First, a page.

In Greenspan's case, it was not. But more destructive than his ideological rigidity was the delusional pretense shared by so many observers that he was operating without any ideology whatsoever. In a 1987 profile, which ran soon after Greenspan's appointment as Fed chair, the Times quoted a fellow economist who said Greenspan didn't fit into any set ideological category. "If he's anything," the colleague remarked, "he's a pragmatist, and as such, he is somewhat unpredictable.'' The rest of the article chronicled Greenspan's support for wholesale deregulation of the financial industry and philosophical devotion to Ayn Rand. It's tempting to conclude that Greenspan's ideology was allowed to wreak the havoc it did only because it was never actually called by its name.

I actually disagree with Chris a little bit there. I think everyone said that Greenspan wasn't ideological. But that was just Fed PR. In reality everyone knew that Greenspan came from the right side of the dial. The issue in American politics is less ideology than which ideology. Indeed, conservative ideology has been something openly and enthusaistically embraced up until very recently by anyone who wanted membership in the political establishment. It was just a couple of years ago that Joe Klein was saying things like this:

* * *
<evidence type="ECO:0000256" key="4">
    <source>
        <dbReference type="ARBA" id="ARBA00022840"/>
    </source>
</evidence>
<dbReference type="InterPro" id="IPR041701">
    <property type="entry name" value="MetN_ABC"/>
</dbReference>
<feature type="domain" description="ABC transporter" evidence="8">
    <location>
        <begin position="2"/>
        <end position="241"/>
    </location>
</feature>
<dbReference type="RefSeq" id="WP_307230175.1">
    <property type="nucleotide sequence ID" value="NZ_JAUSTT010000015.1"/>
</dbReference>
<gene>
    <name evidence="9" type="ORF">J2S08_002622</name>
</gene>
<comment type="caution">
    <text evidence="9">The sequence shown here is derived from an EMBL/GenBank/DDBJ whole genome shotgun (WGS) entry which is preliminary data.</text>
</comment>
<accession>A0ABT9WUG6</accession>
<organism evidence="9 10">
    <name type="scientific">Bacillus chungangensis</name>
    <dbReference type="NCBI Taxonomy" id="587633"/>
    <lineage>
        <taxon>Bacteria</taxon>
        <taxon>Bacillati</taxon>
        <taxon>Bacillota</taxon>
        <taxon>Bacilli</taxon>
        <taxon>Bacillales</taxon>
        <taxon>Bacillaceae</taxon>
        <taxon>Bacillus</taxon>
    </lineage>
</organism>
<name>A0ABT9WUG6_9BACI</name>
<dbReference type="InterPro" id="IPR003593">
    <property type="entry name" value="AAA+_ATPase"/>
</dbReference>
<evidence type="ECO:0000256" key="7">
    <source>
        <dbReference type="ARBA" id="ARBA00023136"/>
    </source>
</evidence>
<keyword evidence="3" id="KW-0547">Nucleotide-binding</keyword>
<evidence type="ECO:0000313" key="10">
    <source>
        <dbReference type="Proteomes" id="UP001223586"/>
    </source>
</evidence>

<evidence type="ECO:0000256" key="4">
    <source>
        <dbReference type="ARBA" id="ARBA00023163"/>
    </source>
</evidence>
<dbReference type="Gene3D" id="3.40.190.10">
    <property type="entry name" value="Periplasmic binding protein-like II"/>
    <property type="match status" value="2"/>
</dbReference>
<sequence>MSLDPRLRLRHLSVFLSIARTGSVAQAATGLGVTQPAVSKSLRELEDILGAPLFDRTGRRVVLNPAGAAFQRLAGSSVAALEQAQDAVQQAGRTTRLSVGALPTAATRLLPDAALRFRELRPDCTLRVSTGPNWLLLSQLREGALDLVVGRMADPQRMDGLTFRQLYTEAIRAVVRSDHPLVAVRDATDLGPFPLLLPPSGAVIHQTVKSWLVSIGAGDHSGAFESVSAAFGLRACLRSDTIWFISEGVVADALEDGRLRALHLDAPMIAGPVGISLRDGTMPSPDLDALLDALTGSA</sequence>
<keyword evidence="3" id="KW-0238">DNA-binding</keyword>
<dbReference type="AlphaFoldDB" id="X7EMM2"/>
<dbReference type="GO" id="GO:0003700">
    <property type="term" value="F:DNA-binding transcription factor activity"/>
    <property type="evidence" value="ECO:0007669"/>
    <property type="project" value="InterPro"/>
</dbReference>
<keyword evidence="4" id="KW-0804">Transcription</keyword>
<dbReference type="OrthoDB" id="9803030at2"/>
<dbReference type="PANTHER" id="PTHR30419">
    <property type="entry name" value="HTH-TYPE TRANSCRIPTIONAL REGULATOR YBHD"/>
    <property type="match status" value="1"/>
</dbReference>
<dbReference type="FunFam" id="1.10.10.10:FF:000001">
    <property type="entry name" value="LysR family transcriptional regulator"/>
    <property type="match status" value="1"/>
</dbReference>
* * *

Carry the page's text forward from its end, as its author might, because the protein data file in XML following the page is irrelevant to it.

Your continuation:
You know, I'm pretty much a social conservative on a lot of stuff. I'm certainly opposed to late term abortion, and I think the deal to be made is morning after pill is legal, anything after that probably shouldn't be...in the past year, I've stood for the following things. I've taken the following positions. I agreed with the President on social security reform. I supported his two Supreme Court nominees, and I support, even though I opposed this war, I support staying the course in Iraq, and doing whatever we have to do in order to stabilize the region.

Obviously, progressive solutions to the nation's ills can sneak in the back door under the guise of pragmatism, but when the other side reasserts itself it boldly proclaims itself ideological, identifying believers through a strong tribal identity. The end result is a politics that operates between the two poles of centrism and conservatism as embodied by Joe Klein. And the result is messes like the one we're in now.